mersenneforum.org 40th Prime Mersenne Number?
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 2003-11-27, 12:56 #1 Unregistered   22×3×109 Posts 40th Prime Mersenne Number? It has been in the press, but I didn't find the candidate. It is 2^n -1 for which n?
 2003-11-27, 13:02 #2 PrimeCruncher     Sep 2003 Borg HQ, Delta Quadrant 10101111102 Posts Until verification runs are completed to ensure that it is a Mersenne Prime, the exponent will not be released. We've all been waiting to find out...
 2003-11-27, 16:49 #3 PrimeCruncher     Sep 2003 Borg HQ, Delta Quadrant 12768 Posts George's verification runs will finish December 2. See this thread in the Lounge: http://www.mersenneforum.org/showthr...&threadid=1420
 2003-12-03, 13:45 #4 jinydu     Dec 2003 Hopefully Near M48 110110111102 Posts Quoting www.mersenne.org: On November 17, 2003 Michael Shafer's computer found the 40th known Mersenne prime, 220,996,011-1! This number "weighs in" at a whopping 6,320,430 decimal digits! This is also the largest known prime number, surpassing GIMPS' last discovery by over 2 million digits. The number is (2^220996011)-1 and has in fact been verified independently twice.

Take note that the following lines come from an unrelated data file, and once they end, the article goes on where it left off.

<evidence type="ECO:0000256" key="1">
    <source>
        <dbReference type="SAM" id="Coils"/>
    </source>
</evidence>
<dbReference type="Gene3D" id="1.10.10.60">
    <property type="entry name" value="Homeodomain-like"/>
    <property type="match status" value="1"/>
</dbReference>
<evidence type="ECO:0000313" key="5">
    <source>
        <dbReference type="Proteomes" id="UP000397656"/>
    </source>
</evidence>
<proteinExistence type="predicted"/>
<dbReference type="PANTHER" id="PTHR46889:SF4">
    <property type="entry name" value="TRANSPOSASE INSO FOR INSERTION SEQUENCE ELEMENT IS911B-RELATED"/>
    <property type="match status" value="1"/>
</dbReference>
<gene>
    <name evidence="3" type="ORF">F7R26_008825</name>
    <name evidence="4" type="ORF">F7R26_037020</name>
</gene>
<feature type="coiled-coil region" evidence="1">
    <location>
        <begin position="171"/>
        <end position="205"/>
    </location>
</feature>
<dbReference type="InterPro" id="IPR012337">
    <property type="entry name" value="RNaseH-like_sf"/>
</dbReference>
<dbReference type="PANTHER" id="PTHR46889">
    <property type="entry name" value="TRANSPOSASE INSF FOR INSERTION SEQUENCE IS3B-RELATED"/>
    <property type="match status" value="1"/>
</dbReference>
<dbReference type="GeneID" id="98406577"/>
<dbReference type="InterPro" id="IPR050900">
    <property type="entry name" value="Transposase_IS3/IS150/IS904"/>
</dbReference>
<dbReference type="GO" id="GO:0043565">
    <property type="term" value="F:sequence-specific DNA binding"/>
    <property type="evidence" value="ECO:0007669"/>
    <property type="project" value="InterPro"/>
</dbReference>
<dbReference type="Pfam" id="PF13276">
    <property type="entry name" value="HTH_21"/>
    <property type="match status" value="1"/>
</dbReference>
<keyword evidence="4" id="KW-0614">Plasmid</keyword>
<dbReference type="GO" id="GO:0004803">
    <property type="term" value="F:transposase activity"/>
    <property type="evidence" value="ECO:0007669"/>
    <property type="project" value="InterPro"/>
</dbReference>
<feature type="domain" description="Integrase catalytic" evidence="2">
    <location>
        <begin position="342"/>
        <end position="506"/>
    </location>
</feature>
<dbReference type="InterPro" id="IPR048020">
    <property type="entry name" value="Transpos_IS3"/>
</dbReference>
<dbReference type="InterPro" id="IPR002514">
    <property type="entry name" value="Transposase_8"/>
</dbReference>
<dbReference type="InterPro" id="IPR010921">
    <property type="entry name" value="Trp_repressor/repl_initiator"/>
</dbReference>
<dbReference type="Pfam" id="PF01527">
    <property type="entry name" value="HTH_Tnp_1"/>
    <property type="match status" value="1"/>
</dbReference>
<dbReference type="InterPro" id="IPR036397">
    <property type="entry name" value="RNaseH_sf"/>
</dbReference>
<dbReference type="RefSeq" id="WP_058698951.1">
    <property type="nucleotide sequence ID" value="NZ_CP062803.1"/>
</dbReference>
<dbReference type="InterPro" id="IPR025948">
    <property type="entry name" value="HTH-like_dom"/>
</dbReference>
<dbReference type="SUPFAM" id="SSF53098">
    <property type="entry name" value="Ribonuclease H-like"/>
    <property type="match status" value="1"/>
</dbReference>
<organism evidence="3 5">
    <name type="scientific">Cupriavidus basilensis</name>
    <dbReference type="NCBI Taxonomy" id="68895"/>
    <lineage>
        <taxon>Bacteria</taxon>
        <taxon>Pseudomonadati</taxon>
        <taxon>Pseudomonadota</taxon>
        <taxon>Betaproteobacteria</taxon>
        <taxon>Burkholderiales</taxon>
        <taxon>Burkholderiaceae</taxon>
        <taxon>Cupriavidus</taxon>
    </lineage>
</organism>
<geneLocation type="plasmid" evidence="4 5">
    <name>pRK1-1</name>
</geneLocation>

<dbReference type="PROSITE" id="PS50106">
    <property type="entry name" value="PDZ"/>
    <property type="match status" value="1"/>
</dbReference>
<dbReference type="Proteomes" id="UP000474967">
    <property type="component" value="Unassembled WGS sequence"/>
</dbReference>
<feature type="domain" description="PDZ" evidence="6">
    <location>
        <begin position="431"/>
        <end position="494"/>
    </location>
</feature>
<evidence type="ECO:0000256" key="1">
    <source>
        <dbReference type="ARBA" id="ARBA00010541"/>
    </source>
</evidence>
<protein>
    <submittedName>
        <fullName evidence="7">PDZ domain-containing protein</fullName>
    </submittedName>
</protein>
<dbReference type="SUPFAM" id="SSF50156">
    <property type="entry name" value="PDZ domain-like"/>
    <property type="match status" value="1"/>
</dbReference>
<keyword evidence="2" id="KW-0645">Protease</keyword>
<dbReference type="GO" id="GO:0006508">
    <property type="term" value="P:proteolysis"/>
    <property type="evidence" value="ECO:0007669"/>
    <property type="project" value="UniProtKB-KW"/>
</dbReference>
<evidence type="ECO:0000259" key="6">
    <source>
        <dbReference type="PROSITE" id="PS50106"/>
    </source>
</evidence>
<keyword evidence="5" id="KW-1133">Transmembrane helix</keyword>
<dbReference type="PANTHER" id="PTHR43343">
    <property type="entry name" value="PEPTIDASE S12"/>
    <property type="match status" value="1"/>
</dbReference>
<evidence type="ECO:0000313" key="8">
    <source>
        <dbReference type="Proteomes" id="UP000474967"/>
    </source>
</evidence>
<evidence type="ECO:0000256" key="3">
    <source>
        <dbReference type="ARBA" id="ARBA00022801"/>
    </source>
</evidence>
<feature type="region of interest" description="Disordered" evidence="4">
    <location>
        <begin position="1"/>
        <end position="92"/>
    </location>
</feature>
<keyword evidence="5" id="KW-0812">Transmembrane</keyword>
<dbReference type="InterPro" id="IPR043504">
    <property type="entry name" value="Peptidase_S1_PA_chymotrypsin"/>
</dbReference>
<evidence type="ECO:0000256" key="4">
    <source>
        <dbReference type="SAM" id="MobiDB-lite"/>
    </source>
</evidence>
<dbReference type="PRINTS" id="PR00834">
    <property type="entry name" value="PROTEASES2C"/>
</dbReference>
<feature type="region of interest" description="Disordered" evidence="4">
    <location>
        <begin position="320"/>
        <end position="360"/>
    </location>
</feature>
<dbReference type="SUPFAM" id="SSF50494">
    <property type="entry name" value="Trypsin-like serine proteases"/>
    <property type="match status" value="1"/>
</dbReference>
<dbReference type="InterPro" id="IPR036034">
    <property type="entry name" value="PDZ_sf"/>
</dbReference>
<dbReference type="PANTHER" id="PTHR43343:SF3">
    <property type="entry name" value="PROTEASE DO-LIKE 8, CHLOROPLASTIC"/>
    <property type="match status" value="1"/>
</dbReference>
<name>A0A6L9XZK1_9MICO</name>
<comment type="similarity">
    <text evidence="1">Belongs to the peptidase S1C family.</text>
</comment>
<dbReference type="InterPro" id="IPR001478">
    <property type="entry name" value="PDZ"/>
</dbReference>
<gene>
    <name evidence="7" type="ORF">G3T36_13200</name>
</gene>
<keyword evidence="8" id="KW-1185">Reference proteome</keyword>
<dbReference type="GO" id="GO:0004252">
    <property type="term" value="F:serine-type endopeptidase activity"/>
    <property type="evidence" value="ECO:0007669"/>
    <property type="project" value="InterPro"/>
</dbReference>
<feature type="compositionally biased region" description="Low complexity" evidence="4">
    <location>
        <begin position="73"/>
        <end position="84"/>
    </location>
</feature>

2003-12-03, 17:08 #5 nomadicus     Jan 2003 North Carolina 2×3×41 Posts That's p=20,996,011 220,996,011 is a little beyond our reach today.
 2003-12-05, 00:16 #6 epatka   Jun 2003 25 Posts According to the German Stern Magazine the new prime number is 2^20 996 011 -1. It has 6 320 430 digits. http://stern.de/wissenschaft/forschu...16686&nv=hp_rt The name is Michael Schaefer of the Michigan State University on a standard PC.
2003-12-05, 01:19   #7
PrimeCruncher

Sep 2003

70210 Posts

Quote:
 Originally posted by epatka According to the German Stern Magazine the new prime number is 2^20 996 011 -1. It has 6 320 430 digits. http://stern.de/wissenschaft/forschu...16686&nv=hp_rt The name is Michael Schaefer of the Michigan State University on a standard PC.
That is correct. The computer that found M40 was a Pentium 4.

 2003-12-05, 09:12 #8 jinydu     Dec 2003 Hopefully Near M48 2×3×293 Posts Oops, sorry about that typo. For anyone who wants to know: # of digits = (p*log[base 10]2) rounded up. I think

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